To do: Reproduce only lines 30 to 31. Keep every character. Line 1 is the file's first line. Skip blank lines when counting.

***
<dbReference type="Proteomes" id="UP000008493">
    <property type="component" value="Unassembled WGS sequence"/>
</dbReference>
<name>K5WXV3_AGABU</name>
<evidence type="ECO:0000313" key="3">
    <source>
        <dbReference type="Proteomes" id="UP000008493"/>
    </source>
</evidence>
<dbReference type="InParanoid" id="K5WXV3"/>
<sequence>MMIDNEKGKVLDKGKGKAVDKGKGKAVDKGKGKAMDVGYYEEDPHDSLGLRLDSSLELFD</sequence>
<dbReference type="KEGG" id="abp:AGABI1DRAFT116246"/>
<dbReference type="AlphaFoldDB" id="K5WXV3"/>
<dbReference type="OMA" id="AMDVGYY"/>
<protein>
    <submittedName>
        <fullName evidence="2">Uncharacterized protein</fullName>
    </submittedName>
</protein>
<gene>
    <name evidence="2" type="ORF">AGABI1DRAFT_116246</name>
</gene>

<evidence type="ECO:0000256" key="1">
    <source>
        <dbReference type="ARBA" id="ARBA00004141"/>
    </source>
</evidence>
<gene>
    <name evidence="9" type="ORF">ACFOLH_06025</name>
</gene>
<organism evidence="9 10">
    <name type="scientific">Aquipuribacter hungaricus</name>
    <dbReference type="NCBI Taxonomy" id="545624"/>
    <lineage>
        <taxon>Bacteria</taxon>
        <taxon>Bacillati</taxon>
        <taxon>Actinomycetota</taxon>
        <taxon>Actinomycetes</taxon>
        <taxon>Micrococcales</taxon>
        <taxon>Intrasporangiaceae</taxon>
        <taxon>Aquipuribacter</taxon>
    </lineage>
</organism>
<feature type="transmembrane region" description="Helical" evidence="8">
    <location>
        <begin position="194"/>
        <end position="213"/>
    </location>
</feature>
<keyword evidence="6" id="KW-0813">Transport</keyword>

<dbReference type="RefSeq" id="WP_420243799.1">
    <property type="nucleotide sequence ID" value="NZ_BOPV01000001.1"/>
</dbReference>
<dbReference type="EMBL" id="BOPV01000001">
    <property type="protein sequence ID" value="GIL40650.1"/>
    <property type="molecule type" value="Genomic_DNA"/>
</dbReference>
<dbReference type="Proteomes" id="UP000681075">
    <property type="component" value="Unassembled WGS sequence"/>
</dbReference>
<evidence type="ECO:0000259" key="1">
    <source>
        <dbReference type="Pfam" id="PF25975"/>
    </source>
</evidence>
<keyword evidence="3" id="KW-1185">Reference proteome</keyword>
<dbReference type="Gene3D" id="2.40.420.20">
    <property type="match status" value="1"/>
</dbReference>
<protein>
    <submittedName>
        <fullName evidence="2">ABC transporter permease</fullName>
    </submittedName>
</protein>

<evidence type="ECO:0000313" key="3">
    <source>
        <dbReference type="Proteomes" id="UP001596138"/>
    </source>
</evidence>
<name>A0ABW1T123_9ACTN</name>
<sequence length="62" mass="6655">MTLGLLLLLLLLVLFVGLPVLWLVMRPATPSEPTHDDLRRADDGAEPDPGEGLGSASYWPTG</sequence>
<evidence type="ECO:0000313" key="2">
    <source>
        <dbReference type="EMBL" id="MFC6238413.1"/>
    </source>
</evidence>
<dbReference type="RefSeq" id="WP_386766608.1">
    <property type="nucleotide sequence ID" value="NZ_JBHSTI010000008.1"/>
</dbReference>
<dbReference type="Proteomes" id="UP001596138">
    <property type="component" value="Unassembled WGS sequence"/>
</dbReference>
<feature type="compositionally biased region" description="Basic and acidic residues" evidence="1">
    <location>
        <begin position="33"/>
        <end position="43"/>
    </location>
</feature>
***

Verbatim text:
</gene>
<organism evidence="9 10">